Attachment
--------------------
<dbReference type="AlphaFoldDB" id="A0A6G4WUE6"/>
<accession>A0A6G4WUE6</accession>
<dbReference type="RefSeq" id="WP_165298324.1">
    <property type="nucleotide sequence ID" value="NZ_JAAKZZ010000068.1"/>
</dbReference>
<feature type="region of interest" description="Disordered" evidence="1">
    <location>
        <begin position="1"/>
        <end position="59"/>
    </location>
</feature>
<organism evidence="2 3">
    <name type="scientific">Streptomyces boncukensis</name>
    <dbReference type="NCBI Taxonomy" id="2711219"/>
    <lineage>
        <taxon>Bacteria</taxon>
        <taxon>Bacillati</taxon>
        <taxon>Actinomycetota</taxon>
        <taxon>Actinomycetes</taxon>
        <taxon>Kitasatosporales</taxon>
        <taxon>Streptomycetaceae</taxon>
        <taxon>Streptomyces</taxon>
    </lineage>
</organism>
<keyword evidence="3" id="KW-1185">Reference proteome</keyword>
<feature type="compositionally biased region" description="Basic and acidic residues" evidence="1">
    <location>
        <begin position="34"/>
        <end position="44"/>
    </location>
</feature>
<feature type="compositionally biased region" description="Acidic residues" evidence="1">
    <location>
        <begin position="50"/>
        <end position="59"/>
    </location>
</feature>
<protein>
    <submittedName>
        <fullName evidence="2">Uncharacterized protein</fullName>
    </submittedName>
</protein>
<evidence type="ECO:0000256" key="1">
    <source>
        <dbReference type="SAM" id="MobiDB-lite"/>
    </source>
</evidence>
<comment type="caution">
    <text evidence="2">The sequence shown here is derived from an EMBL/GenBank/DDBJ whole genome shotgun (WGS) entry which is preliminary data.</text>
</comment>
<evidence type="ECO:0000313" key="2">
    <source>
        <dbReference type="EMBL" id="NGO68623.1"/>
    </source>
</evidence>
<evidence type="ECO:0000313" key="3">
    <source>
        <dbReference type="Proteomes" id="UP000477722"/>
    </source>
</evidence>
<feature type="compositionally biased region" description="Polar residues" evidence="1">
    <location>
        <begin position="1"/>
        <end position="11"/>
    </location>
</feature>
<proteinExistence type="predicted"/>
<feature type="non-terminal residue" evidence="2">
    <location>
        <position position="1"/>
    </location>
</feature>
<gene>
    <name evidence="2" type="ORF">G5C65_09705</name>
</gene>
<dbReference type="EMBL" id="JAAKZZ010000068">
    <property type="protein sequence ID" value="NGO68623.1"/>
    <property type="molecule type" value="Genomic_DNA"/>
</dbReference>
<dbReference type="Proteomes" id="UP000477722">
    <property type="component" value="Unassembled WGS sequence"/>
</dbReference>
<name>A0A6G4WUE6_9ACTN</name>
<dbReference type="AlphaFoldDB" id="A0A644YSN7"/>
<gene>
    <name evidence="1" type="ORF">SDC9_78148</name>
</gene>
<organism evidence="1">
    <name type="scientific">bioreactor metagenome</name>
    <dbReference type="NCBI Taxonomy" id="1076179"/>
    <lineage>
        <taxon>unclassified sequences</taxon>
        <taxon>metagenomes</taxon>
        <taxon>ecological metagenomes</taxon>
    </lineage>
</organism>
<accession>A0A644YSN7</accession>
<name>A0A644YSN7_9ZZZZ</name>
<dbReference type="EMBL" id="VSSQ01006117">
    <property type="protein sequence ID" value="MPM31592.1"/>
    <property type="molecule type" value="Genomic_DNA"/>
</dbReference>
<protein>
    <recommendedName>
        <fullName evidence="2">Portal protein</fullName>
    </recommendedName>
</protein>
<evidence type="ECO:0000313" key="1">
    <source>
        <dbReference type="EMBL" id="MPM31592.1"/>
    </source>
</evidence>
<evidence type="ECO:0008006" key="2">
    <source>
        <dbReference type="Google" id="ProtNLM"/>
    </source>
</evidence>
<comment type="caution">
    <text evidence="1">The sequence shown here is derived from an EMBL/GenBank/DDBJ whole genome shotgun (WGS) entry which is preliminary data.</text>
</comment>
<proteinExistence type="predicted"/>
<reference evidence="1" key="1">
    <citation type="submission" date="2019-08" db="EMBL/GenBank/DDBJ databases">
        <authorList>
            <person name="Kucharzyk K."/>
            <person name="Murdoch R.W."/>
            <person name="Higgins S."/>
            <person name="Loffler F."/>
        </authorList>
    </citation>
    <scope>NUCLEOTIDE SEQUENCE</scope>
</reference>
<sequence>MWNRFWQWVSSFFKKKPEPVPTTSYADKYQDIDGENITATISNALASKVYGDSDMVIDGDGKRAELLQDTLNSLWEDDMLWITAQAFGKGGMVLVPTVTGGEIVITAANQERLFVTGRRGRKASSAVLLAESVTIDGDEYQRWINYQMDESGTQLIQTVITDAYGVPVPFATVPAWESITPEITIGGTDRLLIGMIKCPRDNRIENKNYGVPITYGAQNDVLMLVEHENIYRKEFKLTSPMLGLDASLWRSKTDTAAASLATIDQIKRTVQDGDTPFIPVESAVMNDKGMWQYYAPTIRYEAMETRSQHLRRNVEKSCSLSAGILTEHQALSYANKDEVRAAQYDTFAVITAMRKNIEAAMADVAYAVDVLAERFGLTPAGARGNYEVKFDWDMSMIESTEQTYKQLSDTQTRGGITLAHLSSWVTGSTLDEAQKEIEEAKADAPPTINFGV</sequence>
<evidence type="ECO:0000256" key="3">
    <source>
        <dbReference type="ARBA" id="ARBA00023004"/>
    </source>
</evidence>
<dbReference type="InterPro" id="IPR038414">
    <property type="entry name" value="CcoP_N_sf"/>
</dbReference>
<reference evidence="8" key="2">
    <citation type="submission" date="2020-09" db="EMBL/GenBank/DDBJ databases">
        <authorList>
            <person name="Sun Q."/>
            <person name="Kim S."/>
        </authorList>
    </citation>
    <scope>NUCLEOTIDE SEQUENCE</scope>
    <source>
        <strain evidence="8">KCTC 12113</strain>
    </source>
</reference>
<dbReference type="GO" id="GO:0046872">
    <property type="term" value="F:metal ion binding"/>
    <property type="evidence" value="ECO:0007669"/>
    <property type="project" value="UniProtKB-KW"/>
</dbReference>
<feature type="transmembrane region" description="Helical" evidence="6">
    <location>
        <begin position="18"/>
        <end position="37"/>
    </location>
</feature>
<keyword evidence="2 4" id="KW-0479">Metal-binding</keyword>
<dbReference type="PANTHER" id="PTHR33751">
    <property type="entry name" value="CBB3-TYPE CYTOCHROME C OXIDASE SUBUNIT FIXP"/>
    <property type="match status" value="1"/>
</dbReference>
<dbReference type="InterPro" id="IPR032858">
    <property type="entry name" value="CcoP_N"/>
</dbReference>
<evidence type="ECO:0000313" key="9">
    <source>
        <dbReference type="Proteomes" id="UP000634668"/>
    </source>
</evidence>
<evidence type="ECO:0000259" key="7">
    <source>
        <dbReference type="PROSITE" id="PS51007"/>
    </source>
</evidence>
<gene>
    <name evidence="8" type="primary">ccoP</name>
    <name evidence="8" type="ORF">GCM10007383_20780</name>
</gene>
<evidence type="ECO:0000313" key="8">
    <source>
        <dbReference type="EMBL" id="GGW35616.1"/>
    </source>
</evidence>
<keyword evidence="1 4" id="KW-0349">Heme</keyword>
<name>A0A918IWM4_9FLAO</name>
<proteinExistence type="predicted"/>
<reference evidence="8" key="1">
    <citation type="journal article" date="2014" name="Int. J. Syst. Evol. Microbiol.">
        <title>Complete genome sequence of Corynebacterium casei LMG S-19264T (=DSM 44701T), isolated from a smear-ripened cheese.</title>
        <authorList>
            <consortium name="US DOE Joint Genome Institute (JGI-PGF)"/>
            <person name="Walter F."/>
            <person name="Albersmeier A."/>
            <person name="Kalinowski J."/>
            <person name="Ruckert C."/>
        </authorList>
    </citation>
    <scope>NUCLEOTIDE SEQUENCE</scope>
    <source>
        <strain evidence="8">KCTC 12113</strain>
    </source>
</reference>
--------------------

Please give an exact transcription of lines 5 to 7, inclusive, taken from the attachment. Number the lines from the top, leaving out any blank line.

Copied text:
</dbReference>
<feature type="region of interest" description="Disordered" evidence="1">
    <location>